Bonhoeffer on Christian Discipleship & What’s Missing Today


I’m currently working on a Theology of Suffering. This is a series of sermons designed to help us work through the Scripture and develop an appropriate response to the work of evil and suffering in this world. In my preparation, I came across these remarks in The Cost of Discipleshipthat I had underlined. I think they matter and speak to some comments made here yesterday about ‘easy believism.’

If our Christianity has ceased to be serious about discipleship, if we have watered down the gospel into emotional uplift which makes no costly demands and which fails to distinguish between natural and Christian existence, then we cannot help regarding the cross as an ordinary everyday calamity, as one of the trials and tribulations of life. We have then forgotten that the cross means rejection and shame as well as suffering. The Psalmist was lamenting that he was despised and rejected of men, and that is an essential quality of the suffering of the cross. But this notion has ceased to be intelligible to Christianity which can no longer see any difference between an ordinary human life and a life committed to Christ. The cross means sharing the suffering of Christ to the last and to the fullest. Only a man thus totally committed in discipleship can experience the meaning of the cross. The cross is there, right from the beginning, he has only got to pick it up: there is no need for him to go out and look for a cross for himself, no need for him deliberately to run after suffering. Jesus says that every Christian has his own cross waiting for him, a cross destined and appointed by God. Each must endure his allotted share of suffering and rejection.” (The Cost of Discipleship, 88-89)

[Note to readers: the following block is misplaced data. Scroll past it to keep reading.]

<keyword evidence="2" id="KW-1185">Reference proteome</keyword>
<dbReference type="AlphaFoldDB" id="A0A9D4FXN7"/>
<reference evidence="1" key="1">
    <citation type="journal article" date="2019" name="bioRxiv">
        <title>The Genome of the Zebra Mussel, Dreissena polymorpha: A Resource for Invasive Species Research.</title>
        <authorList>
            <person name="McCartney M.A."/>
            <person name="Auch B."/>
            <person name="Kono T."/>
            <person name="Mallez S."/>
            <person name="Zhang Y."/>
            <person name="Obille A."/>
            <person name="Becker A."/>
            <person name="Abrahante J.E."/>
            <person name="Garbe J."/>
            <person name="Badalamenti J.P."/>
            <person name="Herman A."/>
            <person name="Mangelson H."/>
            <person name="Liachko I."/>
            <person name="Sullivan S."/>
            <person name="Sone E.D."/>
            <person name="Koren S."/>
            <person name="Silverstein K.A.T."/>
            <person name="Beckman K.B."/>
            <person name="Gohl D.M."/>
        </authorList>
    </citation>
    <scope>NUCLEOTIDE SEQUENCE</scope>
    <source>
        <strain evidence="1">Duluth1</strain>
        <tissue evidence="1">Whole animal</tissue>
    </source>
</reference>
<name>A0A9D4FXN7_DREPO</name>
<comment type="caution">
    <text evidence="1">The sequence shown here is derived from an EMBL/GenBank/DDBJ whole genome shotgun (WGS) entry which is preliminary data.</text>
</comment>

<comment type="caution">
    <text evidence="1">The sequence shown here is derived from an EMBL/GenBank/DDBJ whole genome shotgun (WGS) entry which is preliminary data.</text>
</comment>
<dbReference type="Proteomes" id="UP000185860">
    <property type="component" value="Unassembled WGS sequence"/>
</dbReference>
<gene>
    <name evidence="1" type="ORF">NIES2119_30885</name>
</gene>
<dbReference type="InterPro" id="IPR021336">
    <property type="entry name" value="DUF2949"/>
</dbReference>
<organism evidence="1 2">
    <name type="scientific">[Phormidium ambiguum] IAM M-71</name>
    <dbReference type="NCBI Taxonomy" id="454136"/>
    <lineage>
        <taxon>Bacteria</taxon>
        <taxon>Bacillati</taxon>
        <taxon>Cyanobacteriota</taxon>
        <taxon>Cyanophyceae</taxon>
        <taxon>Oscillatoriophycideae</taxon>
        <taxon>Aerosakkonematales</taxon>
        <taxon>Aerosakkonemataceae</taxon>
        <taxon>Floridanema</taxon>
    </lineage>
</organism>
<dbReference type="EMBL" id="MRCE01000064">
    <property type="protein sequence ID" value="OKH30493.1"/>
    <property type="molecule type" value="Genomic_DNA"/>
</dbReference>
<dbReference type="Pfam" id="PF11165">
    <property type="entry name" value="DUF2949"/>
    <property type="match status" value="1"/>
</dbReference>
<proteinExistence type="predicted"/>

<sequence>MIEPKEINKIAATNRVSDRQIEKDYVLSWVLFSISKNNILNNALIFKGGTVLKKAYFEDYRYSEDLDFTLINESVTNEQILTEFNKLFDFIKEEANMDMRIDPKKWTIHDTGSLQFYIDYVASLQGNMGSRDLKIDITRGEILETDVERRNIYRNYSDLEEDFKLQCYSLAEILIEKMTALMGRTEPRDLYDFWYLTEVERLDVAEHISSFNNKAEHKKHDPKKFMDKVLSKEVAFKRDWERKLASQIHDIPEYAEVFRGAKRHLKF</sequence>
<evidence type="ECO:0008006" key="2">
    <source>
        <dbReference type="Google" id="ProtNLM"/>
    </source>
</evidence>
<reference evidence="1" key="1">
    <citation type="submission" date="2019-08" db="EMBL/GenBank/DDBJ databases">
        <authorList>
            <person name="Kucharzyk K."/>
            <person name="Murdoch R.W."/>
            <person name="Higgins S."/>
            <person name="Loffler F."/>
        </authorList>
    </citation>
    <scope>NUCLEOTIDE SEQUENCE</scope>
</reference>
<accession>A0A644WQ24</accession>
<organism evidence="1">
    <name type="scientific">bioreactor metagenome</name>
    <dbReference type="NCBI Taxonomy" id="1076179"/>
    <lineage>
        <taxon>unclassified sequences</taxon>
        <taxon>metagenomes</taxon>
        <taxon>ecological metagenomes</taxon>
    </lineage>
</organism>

After a while, I suppose I shall this entire book posted here. What is missing in today’s church is exactly that belief. What is missing is precisely the willingness to live as Bonhoeffer describes: Cross centered. No, all you have to do is pay a visit to to see that Bonhoeffer was right on the mark.

“If anyone would come after me, he must take up his cross, deny himself, and follow me.” Pray to God the church gets its bearings.

Soli Deo Gloria!



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